MINNEAPOLIS (AP) — The Minnesota Timberwolves have accomplished their summer mission to bring better 3-point shooters and more positional balance to the roster.
Now the questions left for this team to answer are whether it can successfully guard anyone and how to divide playing time among a suddenly deep, if healthy, group.
The Timberwolves finalized contracts on Friday with a pair of small forwards whose skills were central to their plan, Chase Budinger and Corey Brewer, and another, first-round pick Shabazz Muhammad, whose playing-time prospect appears dim for this season after a flurry of post-draft moves.
Budinger agreed to terms last week on a three-year, $16 million contract. Brewer agreed to a three-year, $15 million deal on Wednesday. The Wolves had to maneuver through the league's complicated salary cap rules before they could actually sign them, which led to the trade of guard Luke Ridnour to Milwaukee.
Brewer, of course, was the seventh overall pick in the 2007 draft by the Wolves, but he didn't hit his stride until after he left. Last season with Denver, he averaged 12.1 points in 24.4 minutes per game. Shooting is not his forte, but the Wolves badly needed a reliable defender on the wing, and his athletic ability to run the fast break with fancy-passing point guard Ricky Rubio was what cemented him as the right fit to replace the departed Andrei Kirilenko.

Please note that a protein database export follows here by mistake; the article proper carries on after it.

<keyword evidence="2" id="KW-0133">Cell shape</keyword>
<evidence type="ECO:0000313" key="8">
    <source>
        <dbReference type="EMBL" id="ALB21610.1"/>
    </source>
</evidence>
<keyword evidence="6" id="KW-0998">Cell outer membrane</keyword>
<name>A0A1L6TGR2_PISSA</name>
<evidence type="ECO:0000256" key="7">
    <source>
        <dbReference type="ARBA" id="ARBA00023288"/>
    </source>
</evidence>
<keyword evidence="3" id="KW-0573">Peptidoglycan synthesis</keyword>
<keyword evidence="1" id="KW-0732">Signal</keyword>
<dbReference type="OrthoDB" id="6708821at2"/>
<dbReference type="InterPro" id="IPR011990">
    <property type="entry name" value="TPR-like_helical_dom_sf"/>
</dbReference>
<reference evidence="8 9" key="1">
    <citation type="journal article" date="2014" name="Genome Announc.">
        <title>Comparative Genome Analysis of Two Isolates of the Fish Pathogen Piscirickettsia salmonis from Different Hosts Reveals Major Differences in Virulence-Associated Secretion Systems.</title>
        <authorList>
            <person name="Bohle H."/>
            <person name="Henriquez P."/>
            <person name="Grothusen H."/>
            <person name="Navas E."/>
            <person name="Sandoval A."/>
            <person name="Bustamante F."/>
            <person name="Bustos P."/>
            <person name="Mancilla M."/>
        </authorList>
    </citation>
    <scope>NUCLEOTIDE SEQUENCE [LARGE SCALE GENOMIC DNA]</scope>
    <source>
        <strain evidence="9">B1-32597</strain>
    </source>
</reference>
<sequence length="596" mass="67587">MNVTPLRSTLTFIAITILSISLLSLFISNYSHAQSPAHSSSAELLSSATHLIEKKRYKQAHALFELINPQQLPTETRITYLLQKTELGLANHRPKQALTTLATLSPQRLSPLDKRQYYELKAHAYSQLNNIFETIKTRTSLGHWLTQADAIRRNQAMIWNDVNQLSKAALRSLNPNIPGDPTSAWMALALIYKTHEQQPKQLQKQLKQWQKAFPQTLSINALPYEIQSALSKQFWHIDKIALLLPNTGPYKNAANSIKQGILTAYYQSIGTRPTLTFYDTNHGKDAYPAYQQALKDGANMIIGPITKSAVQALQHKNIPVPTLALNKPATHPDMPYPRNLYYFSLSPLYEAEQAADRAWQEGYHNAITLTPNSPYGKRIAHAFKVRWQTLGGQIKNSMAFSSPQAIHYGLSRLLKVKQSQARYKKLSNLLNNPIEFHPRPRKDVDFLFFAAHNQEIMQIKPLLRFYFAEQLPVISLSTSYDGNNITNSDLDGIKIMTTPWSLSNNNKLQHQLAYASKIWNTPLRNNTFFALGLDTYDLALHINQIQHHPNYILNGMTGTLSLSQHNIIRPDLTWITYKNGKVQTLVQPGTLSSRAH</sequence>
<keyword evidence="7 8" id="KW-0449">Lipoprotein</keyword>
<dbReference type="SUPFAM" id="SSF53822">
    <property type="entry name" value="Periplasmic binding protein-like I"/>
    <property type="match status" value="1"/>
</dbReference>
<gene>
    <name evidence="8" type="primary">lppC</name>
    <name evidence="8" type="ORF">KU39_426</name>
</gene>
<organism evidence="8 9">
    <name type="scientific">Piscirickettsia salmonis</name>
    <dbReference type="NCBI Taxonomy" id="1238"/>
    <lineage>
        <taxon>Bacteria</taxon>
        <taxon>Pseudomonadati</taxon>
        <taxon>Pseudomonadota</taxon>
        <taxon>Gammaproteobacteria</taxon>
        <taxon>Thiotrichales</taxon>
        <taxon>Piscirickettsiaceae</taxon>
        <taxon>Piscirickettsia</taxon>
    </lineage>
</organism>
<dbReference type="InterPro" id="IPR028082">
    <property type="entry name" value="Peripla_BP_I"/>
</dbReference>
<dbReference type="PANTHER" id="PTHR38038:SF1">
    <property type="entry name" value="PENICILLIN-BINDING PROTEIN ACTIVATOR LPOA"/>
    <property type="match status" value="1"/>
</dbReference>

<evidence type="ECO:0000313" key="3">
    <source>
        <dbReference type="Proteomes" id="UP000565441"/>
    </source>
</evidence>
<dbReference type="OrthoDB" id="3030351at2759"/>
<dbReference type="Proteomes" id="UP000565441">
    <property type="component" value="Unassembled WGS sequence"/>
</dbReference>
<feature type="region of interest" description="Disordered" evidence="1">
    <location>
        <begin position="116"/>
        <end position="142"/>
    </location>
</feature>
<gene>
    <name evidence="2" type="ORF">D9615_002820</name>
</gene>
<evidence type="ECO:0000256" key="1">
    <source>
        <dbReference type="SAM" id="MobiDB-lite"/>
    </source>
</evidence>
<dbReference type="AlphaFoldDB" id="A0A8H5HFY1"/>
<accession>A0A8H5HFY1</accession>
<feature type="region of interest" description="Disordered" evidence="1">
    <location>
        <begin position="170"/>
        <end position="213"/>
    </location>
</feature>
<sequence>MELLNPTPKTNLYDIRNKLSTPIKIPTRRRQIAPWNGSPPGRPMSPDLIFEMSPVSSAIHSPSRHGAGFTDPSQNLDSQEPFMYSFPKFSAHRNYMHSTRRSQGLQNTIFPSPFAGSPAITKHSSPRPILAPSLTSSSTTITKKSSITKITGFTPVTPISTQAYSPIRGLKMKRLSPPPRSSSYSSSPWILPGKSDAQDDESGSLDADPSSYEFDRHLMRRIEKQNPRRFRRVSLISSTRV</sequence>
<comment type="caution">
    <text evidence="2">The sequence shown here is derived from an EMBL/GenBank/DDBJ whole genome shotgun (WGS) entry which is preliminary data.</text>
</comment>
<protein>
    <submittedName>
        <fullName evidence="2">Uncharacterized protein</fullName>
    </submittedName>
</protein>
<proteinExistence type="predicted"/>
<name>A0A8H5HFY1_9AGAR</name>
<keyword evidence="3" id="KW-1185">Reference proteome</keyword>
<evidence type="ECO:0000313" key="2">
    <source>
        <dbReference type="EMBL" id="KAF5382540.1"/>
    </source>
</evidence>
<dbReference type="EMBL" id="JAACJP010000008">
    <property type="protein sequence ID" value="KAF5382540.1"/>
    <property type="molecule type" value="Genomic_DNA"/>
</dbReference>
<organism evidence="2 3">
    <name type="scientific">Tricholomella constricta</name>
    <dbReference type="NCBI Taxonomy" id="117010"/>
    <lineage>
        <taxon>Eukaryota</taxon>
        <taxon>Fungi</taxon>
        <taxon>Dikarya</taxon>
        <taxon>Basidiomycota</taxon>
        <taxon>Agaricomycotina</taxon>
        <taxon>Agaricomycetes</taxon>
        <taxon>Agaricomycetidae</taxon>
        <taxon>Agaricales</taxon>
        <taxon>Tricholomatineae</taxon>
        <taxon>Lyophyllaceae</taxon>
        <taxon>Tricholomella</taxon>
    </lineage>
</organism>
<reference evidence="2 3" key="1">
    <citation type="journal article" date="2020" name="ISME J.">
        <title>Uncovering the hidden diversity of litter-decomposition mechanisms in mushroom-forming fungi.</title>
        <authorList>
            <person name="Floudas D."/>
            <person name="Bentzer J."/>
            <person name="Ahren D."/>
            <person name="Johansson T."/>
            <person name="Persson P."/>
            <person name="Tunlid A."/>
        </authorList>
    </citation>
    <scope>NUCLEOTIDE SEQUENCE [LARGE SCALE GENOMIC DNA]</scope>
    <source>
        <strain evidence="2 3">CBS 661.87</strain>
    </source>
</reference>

"It's always different when you come in with the expectations of a top-10 pick and you're counted on to carry a team. He's not going to have to carry this team," President of Basketball Operations Flip Saunders said.
With Budinger and another veteran acquisition, shooting guard Kevin Martin, Brewer is probably bound for an energy-off-the-bench role. With him, Derrick Williams and the rookie Muhammad, finding time for everyone will be tricky. Williams played a lot of power forward when star Kevin Love was hurt, but with Love back and Dante Cunningham and Ronny Turiaf behind him, that's a crowded position, too.
Saunders stopped short of declaring this the deepest team in the franchise's woebegone history, but he said the group might be more versatile than the 2003-04 squad he coached with Kevin Garnett, Sam Cassell and Latrell Sprewell that reached the Western Conference finals. That's the only year out of 24 that the Wolves have advanced past the first round of the playoffs.